PulmCCM - August 26, 2016 - By JE
.."The distinction between the A-type lactate and B-type lactate in this post will rest on the notion of true oxygen deficiency. Oxygen deficiency will be defined as cessation of oxidative phosphorylation and the Krebs Cycle. When oxygen is unable or unavailable to act as the terminal electron accepter within the mitochondrion, the electron transport chain ceases to function and protons within the mitochondrial inner membrane diffuse out. Pyruvate levels rise, lactate levels rise and acidosis ensues. This is true anaerobic biochemistry! This is the A-type lactate elevation [see figure 1A].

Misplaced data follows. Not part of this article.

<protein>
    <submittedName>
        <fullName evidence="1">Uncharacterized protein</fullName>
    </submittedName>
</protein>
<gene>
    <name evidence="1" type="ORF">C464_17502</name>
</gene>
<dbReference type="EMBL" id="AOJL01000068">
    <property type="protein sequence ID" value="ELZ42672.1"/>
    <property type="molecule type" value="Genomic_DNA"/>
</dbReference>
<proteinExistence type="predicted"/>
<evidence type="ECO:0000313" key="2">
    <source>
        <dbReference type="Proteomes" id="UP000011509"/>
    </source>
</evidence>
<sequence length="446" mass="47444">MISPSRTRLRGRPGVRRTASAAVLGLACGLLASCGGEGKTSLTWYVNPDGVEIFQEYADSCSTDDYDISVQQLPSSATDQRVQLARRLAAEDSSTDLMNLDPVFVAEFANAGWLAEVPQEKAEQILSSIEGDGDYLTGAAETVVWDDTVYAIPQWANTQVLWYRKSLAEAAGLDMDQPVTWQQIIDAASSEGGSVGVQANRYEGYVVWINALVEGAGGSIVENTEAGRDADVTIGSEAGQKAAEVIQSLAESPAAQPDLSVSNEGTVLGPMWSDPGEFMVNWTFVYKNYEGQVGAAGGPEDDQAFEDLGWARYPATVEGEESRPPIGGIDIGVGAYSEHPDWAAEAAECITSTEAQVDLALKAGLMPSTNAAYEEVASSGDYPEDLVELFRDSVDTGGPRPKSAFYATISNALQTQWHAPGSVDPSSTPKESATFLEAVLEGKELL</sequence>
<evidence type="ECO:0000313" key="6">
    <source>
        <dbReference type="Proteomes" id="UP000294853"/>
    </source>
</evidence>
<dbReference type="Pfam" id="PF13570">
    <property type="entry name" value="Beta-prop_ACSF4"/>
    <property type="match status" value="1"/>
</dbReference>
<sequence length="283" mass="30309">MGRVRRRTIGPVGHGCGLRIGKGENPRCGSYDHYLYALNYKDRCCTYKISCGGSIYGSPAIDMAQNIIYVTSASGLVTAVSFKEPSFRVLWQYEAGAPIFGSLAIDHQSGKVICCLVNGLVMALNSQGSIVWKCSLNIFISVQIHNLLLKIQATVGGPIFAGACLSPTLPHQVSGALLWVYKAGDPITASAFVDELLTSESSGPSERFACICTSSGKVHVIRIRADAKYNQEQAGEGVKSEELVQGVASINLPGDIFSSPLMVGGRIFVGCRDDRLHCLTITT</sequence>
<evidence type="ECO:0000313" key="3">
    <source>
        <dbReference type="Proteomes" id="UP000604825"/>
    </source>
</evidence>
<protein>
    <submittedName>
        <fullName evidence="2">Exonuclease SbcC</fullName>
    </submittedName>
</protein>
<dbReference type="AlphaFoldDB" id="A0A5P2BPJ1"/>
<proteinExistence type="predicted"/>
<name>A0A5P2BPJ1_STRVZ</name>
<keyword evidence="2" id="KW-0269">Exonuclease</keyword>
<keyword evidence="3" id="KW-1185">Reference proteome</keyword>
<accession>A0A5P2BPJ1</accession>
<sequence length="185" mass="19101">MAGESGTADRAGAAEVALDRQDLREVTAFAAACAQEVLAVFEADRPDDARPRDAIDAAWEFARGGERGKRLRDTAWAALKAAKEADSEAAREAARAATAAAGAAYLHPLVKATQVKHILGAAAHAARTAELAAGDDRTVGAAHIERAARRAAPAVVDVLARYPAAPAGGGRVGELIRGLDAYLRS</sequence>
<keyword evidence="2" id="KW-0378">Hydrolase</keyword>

However, “oxygen deficiency” is often invoked at the bedside when the electron-transport chain is actually fully functional – just slow. What is imperative to understand here, is that the breakdown of glucose to pyruvate is much faster than the Krebs Cycle can handle. When pyruvate levels rise in this situation – as occurs in response to the stress response [e.g. sepsis, exercise] and/or adrenergic tone – pyruvate is converted to lactate in a proton-neutralprocess [i.e. degrading glucose to pyruvate produces 2 protons and 2 pyruvate molecules and converting 2 molecules of pyruvate to lactate consumes 2 protons]. Lactate levels rise, but the Krebs Cycle slowly lumbers along – without oxygen deficiency! This is a B-type lactate..."